Judge questions Arizona's holiday voter signup deadline

PHOENIX - A federal judge sharply questioned Arizona's election director Friday about his decision to place the last day of voter registration on a holiday instead of extending the deadline by a day.

The question to Eric Spencer from U.S. District Judge Steven Logan came during a hearing on a lawsuit filed by the state Democratic Party over the Columbus Day deadline to register for the Nov. 8 general election.

The Democrats want Logan to order the state to place people who registered the next working day on the active voter rolls. They say it's needed because there was no mail service on Oct. 10 and state Motor Vehicle Division offices were closed.

"When you're dealing with lay people and people are trying to register to vote, doesn't it make sense to take into consideration that the deadline fell on a holiday?" Logan asked.

Spencer, who works for Republican Secretary of State Michele Reagan, told Logan that he believes state law didn't permit him to move the date to the next day.

But former Secretary of State Ken Bennett did just that in 2012, when the voter registration deadline again fell on Columbus Day.

Doing so would also have created more problems by cutting the time between the close of registration and when early ballots are mailed, Spencer said.

About 40 percent of all Arizonans register either by mail or at the MVD. Spencer said in a declaration that at least 2,000 people registered on Oct. 11 but won't be able to vote, and the total is climbing as county recorders process the late registrations.

Logan issued no decision after Friday's lengthy hearing. He has given lawyers for both sides until Tuesday to provide additional legal briefing.

The lawyer for the Democratic Party, Kevin Hamilton, urged Logan to act to ensure that thousands of Arizonans aren't denied their constitutional right to cast a ballot.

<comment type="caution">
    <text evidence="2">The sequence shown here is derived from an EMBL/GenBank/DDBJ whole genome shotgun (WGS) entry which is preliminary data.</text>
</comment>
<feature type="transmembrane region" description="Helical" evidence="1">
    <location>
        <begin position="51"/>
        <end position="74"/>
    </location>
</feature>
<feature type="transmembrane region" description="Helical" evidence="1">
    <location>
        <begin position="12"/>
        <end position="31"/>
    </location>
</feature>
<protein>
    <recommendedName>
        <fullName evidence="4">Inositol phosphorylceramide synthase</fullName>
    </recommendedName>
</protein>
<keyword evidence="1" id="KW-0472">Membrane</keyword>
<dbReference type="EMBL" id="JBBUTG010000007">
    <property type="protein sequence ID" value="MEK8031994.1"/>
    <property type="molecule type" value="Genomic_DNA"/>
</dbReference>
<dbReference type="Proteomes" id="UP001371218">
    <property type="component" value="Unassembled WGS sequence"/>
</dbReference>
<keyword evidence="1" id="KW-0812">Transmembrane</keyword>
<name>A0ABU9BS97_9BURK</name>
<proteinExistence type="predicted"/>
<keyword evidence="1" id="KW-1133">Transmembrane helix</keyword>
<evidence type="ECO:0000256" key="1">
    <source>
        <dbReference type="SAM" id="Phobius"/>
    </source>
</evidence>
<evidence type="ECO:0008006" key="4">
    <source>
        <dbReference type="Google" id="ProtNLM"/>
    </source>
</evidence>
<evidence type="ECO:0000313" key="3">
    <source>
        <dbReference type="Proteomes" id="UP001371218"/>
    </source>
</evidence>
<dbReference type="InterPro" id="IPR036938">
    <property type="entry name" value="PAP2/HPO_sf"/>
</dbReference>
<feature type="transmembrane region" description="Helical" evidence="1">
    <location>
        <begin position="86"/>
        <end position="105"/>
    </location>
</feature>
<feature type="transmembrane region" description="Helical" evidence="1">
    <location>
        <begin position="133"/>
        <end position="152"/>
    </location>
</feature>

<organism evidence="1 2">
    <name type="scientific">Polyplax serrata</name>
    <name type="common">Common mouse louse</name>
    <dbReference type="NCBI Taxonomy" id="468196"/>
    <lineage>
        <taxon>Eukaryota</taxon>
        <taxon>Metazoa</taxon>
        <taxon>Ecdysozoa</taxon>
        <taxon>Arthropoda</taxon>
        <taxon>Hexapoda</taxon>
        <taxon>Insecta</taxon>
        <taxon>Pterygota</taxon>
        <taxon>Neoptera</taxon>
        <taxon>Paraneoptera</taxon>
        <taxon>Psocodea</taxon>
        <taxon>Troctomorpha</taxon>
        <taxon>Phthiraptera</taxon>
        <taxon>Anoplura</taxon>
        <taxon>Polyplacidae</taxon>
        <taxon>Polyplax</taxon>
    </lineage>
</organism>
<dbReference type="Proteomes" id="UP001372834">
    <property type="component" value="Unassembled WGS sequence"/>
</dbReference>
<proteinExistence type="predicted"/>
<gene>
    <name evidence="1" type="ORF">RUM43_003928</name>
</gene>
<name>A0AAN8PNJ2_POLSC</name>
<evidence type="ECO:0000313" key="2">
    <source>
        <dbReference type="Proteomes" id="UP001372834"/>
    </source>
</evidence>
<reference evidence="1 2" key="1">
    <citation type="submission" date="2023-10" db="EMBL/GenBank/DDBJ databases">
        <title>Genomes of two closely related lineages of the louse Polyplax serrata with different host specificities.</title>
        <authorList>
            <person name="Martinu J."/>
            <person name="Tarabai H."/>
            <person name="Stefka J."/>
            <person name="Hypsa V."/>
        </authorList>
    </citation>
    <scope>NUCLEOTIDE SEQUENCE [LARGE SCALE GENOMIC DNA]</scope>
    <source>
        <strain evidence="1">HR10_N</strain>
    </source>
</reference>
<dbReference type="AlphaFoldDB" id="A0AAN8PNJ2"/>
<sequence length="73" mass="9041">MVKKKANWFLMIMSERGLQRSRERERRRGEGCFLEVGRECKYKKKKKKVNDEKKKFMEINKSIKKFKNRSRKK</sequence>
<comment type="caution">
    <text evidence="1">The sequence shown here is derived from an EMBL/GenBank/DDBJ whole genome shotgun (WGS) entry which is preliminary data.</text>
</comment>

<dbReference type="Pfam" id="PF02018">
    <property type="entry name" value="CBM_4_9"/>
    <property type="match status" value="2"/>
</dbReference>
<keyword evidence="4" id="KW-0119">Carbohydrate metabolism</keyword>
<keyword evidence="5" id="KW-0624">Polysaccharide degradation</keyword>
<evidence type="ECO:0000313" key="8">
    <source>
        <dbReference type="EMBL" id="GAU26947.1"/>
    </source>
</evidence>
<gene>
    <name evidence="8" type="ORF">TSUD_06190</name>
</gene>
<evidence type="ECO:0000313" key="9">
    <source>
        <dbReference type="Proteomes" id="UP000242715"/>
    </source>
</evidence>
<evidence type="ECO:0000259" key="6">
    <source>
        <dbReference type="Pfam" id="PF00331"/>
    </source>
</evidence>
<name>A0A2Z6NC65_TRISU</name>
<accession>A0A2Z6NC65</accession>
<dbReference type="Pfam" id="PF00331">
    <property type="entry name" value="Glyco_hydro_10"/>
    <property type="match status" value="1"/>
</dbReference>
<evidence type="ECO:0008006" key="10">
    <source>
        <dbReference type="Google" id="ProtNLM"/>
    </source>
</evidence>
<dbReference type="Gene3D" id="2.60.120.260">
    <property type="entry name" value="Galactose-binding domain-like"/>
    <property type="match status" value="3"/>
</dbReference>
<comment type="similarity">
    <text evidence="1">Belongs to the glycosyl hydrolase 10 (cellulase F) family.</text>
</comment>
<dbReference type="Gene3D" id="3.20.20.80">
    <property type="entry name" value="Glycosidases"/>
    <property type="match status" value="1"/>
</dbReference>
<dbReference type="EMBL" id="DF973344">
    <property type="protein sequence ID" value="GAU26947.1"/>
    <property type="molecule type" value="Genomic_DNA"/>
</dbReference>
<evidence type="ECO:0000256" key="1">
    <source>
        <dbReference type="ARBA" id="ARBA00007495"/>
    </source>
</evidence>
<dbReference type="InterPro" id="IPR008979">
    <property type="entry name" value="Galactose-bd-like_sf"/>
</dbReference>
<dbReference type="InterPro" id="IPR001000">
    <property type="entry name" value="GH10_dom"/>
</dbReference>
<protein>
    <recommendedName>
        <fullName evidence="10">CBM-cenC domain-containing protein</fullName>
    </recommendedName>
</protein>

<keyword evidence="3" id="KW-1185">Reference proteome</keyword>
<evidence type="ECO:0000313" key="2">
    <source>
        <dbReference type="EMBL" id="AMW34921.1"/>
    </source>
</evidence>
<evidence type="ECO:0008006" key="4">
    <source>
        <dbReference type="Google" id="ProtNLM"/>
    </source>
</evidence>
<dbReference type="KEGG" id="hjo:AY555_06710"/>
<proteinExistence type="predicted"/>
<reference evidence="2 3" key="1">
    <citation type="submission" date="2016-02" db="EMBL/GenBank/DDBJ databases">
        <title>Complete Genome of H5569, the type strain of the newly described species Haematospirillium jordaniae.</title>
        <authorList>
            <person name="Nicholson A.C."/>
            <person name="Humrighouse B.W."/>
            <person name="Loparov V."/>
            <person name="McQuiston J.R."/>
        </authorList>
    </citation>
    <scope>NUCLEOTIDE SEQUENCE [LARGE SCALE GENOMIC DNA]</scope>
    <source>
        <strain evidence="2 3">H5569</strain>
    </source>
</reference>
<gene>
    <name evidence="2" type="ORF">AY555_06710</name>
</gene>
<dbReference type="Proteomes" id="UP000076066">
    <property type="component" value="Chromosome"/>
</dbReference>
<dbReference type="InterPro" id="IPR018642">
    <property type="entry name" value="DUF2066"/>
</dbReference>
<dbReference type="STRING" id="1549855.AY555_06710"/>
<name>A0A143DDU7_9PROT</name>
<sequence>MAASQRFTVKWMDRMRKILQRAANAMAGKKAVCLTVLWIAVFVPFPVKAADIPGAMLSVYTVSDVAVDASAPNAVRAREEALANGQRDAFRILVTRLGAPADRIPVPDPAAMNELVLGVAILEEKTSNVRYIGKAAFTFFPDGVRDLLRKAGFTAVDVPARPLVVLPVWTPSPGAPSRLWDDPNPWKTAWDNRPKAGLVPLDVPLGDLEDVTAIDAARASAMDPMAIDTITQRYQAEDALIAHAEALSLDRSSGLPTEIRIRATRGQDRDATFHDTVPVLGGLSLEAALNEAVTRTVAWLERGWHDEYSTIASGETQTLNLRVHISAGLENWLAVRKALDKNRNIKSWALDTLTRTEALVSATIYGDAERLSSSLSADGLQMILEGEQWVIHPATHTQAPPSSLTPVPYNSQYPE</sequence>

"Here we have over 2,000 Arizona voters at a minimum -- for all of those registrations, all of those citizens, this is a complete disenfranchisement," Hamilton told Logan. "That by any measure is a severe burden on the right to vote."

But Assistant Attorney General Kara Karlson told Logan the Democrats waited too long to bring the challenge, since the deadline had been published early this year and they complained about it weeks before the deadline. She urged him to reject the request.

"This is a nakedly partisan attempt to change the rules of the game not only after the voter registration deadline has passed, but after early voting has started," she said.

Arizona was one of 10 states that initially refused to move the deadline forward by a day, but several agreed to changes.

The state party, joined by the Democratic National Committee, noted that many Arizonans could not register in person after Oct. 7 because MVD offices were closed or by mail after Oct. 8.

They allege that Reagan's action violated the National Voter Registration Act, the 1st and 14th Amendments to the U.S. Constitution and Arizona law.

The state noted that most county recorder offices were open and the state's website for registration was also operational on the holiday, allowing many voters to register.

The secretary of state's office released this statement on Friday morning.

"The fact is the Arizona Secretary of State's office along with 14 other counties were open to register voters.  Plus, thousands of people found a way to register online throughout the day. Our office is uncomfortable with unilaterally moving deadlines that exist in state law. Even if we wanted to, the consequence would either be reducing the amount of time our county recorders have to process Registration form, or the number of days people have their early ballots. Neither approach is acceptable in our view. That said, we will be asking the legislature to change the law next year so we don't have this problem again."

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